Lessons From Harvey

The floods in southeast Texas have really been on my mind the last few days. I am actually from Texas. While I was raised by grandparents in Nacogdoches Texas, 90% of my family lives in the Houston area. I also trained to become an evangelist in Beaumont Texas.

In addition to my family, millions of people in southeast Texas have been hit hard by the effects of Hurricane Harvey. My aunt (who works in Harris County) finally was able to make it back home Monday. She was stuck at work for two full days! Since her car is almost under water, she decided to take a chance and walk home yesterday morning. Thankfully, a nice couple picked her up and drove her as far as they could. Once they reached a severely flooded area, she hopped out of the car and walked the rest of the way.

Several people in Houston, Beaumont, and Port Arthur are trapped in their homes. They have been waiting for days to be rescued. Due to constant rain and flooding, so many have lost their homes, cars, businesses, and some cases, even their lives!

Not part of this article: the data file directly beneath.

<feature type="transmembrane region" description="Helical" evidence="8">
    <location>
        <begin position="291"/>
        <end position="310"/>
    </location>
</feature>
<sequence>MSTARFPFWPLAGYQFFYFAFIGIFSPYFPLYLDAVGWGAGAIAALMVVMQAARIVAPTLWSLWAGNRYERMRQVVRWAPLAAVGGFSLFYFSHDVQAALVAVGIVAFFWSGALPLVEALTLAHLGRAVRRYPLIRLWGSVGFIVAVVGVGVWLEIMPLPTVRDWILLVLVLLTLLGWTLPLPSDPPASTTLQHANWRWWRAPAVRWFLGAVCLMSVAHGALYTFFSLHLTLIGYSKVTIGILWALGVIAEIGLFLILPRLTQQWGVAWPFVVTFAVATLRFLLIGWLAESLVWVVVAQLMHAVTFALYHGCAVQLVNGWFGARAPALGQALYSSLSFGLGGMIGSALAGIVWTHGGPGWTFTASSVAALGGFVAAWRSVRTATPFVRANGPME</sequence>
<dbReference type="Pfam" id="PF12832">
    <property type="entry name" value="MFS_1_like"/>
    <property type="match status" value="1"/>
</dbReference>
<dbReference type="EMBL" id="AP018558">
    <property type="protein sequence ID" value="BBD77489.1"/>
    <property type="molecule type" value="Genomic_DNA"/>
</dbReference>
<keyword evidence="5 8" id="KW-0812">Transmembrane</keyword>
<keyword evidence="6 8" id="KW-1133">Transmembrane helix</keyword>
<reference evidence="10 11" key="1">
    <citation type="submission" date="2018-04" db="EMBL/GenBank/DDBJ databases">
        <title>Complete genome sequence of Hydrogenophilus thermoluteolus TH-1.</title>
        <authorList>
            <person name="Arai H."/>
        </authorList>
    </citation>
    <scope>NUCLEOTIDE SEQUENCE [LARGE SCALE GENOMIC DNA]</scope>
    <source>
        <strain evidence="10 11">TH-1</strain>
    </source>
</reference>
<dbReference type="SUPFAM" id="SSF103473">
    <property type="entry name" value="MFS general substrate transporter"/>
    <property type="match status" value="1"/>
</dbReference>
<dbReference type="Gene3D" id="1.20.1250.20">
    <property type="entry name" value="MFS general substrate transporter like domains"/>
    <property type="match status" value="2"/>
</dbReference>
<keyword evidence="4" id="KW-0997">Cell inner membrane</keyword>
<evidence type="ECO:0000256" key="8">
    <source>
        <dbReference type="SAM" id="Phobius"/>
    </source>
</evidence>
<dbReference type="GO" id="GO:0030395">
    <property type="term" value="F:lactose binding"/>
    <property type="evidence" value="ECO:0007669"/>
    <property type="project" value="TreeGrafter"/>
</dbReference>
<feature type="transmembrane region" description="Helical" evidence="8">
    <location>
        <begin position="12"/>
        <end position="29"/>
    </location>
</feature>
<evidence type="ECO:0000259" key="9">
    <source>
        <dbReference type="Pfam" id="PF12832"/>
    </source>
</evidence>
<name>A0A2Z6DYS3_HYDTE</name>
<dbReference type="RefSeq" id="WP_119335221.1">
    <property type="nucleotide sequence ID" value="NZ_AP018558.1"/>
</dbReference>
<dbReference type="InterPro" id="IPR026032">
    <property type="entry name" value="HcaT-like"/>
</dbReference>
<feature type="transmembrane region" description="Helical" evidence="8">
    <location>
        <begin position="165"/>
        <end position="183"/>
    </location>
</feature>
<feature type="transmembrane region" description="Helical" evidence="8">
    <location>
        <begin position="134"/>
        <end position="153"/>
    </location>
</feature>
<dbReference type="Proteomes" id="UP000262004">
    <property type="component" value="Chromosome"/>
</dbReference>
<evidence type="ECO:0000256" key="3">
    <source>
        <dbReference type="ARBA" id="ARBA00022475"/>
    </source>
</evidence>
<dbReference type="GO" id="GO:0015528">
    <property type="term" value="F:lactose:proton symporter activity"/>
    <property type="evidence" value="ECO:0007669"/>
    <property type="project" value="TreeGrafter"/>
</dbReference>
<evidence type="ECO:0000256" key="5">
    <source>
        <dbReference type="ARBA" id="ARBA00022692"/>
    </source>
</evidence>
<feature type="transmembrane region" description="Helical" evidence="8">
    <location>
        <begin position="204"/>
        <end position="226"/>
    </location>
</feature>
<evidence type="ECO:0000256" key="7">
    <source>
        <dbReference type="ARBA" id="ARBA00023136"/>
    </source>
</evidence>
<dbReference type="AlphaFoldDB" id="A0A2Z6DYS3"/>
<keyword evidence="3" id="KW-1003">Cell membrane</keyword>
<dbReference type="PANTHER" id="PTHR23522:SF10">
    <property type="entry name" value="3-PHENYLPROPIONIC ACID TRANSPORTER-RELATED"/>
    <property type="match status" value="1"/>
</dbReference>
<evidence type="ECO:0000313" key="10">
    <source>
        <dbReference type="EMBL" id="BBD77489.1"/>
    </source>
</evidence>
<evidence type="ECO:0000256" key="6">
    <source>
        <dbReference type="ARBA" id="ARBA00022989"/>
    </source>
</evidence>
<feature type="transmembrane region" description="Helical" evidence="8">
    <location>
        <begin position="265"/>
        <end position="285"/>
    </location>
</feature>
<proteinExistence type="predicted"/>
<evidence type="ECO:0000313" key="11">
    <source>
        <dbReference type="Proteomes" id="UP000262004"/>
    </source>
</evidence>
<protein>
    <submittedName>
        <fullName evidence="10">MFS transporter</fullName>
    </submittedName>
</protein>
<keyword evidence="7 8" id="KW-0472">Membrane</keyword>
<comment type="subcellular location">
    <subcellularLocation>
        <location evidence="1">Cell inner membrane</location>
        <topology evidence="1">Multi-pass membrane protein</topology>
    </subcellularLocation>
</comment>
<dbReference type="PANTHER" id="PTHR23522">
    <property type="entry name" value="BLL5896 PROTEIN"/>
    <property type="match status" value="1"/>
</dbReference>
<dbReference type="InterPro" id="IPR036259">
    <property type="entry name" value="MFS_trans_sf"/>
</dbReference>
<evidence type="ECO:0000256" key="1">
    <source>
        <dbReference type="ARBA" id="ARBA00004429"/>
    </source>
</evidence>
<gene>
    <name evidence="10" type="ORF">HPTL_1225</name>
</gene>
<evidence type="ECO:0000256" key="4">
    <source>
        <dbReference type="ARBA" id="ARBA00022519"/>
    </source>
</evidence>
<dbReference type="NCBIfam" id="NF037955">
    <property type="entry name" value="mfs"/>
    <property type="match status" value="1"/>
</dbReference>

Storms have a way of teaching us several lessons in life. Here are some I have been reminded of over the past few days.

  • Material possessions are temporary. They can be here today and gone tomorrow! This time last month, many people in southeast Texas were living comfortably in their homes. They had their cars to take them where they wanted to go. They had a nice bed to sleep in and a stove to cook their food on. Now, they don’t. They have been forced from their homes; their cars are under water; and they are currently sleeping in a shelter somewhere. The words of Jesus in Matthew 6:19 still hold true 2,000 years later! This is why we must always store up treasures in heaven (Matthew 6:20-21). Those treasures can never be destroyed.